Like Chinese steel producers, Mexican tomato producers made a commercial decision to expand capacity and production — fueled by government subsidies — to the point that Mexico produces far more tomatoes than the market demands. As a result, imported tomatoes from Mexico oversupply the U.S. market, suppressing and depressing U.S. producers’ prices, destroying the competitiveness of the U.S. industry, driving U.S. growers out of business, and forcing U.S. farm workers out of work.

  • Senator Madero claims that the DOC “is seeking to replace this agreement with a new one, which will basically stop tomato shipments from Mexico to [the U.S.]”

This is hyperbole to the extreme. Mexico is an important supplier of tomatoes to the United States, and will continue to be so, but any new suspension agreement must prevent the circumvention that occurred under the old agreement. To help with enforcement of any new agreement, the DOC has proposed USDA inspection of samples of each load of tomatoes imported into the United States. Under the DOC proposal, USDA would apply the same quality and condition standards that apply to U.S. tomatoes. This levels the playing field because under past agreements, Mexican tomatoes didn’t have to meet all USDA quality and condition standards.

Unfortunately, Mexican growers have claimed that this is an overreach, attacking the validity of USDA standards and the ability of the USDA to conduct the inspections in a timely manner. The USDA, however, has assured that inspections would be done efficiently, just as they are currently done on all avocados and table grapes from Mexico. If USDA can handle the tremendous volume of avocados and grapes imported from Mexico, they can certainly manage the timely inspection of Mexican tomatoes.

  • Senator Madero points out that the Mexican tomato industry “is responsible for generating 400,000 direct jobs” in Mexico and that “these jobs are filled by a vulnerable sector that would otherwise see immigration as an option.”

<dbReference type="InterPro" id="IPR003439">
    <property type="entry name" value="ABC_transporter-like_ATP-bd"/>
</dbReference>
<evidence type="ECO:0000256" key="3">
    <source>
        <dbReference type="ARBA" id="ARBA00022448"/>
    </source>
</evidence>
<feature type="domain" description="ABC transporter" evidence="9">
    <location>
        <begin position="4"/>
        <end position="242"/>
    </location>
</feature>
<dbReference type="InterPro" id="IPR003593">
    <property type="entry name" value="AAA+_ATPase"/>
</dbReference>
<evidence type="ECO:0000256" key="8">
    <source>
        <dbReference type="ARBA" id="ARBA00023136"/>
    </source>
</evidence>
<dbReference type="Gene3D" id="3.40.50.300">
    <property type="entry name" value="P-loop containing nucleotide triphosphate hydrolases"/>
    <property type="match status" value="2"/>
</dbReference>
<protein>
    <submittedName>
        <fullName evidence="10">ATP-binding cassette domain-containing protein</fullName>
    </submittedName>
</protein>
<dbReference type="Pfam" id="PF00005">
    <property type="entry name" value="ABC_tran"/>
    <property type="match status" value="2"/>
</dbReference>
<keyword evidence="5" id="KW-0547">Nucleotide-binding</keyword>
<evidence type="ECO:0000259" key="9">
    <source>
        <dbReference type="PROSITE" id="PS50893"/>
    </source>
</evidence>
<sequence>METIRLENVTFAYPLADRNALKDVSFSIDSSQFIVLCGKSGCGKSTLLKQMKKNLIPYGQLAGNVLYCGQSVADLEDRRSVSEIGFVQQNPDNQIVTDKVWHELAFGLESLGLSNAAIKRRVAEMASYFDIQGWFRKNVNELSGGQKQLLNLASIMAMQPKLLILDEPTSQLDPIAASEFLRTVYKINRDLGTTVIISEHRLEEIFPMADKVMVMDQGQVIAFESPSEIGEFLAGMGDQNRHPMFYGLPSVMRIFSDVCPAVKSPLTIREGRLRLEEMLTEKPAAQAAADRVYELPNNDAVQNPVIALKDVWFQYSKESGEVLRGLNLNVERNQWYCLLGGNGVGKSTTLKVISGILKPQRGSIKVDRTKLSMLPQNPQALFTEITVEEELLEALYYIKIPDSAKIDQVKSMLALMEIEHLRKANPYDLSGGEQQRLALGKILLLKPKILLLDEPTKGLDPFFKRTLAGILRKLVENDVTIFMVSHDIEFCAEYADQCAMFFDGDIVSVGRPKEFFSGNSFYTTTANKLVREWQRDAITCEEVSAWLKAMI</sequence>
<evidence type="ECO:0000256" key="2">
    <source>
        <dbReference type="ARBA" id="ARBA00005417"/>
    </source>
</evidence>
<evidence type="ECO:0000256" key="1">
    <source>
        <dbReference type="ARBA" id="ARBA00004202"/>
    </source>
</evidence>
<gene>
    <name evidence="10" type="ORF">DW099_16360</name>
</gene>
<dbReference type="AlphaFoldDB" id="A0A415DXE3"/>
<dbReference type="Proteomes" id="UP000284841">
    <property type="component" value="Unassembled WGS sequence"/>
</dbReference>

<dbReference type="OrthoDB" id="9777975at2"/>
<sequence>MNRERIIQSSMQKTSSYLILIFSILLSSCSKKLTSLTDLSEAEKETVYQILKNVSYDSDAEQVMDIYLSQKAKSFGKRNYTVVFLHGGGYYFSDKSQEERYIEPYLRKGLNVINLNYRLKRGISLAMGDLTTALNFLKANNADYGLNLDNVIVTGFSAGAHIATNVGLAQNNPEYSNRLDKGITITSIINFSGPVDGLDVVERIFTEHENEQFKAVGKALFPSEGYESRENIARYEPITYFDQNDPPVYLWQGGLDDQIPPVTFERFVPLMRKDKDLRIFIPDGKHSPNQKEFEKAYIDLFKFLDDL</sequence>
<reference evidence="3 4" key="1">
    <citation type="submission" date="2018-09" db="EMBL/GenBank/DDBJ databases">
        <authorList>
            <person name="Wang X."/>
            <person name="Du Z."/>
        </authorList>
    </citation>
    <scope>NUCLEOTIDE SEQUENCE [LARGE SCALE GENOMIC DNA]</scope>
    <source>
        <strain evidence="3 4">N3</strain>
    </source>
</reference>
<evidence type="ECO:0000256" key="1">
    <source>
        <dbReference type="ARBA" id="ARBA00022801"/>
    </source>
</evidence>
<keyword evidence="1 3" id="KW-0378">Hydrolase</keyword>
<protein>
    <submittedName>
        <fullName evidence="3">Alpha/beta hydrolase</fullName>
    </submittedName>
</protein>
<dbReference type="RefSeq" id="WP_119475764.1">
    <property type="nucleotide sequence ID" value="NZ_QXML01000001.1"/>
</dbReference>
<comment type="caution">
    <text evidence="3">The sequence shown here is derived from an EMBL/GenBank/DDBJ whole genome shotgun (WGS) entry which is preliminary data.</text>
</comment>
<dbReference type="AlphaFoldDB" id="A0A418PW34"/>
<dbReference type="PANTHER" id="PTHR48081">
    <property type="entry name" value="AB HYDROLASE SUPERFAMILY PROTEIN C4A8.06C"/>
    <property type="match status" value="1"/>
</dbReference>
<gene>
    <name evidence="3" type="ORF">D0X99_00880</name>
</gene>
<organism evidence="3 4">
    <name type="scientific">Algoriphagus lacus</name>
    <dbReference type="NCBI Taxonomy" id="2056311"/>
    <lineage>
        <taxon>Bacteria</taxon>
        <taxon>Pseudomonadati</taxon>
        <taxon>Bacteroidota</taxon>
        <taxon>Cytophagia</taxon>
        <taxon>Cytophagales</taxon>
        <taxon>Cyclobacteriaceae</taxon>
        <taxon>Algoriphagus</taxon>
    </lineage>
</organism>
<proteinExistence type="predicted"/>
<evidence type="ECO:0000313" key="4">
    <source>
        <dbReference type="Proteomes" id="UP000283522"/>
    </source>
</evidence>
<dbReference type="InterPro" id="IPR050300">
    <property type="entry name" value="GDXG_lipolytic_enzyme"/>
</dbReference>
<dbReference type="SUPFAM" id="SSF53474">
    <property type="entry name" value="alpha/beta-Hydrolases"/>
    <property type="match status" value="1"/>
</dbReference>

It’s unfortunate that Senator Madero is using the vulnerability of workers in Mexico to scaremonger U.S. policymakers into pressuring American farmers. Senator Madero is, however, correct that the workers who pick tomatoes in Mexico are vulnerable — not to lawful enforcement of U.S. trade laws but to unfair Mexican labor practices, as tragically described in the L.A. Times series Product of Mexico. We hope Mr. Madero is also putting his efforts toward increasing the hourly wage and improving the working conditions of those who work in the Mexican tomato industry.

Speaking of jobs: What about the hundreds of American tomato farmers that were forced out of business during the 22-year duration of the old suspension agreement, along with the associated loss of jobs and tax revenue in America’s rural economy? Those jobs and tax dollars have been syphoned to Mexico.

American tomato growers remain open to a new suspension agreement, but they can’t afford another agreement that doesn’t adequately protect against circumvention and loopholes. It’s hard enough to compete with Mexico’s cheap labor and lax regulations; U.S. growers can’t also compete against dumping and Mexican government subsidies.

The DOC’s June 3 draft proposal for a new suspension agreement is a good starting point for negotiations, despite its rejection by the Mexican tomato growers. If the Mexican industry continues to reject the DOC’s good faith efforts to negotiate a new suspension agreement, the American tomato industry will pursue its rights under the U.S. antidumping law and through the International Trade Commission’s investigation.

Source: Florida Tomato Exchange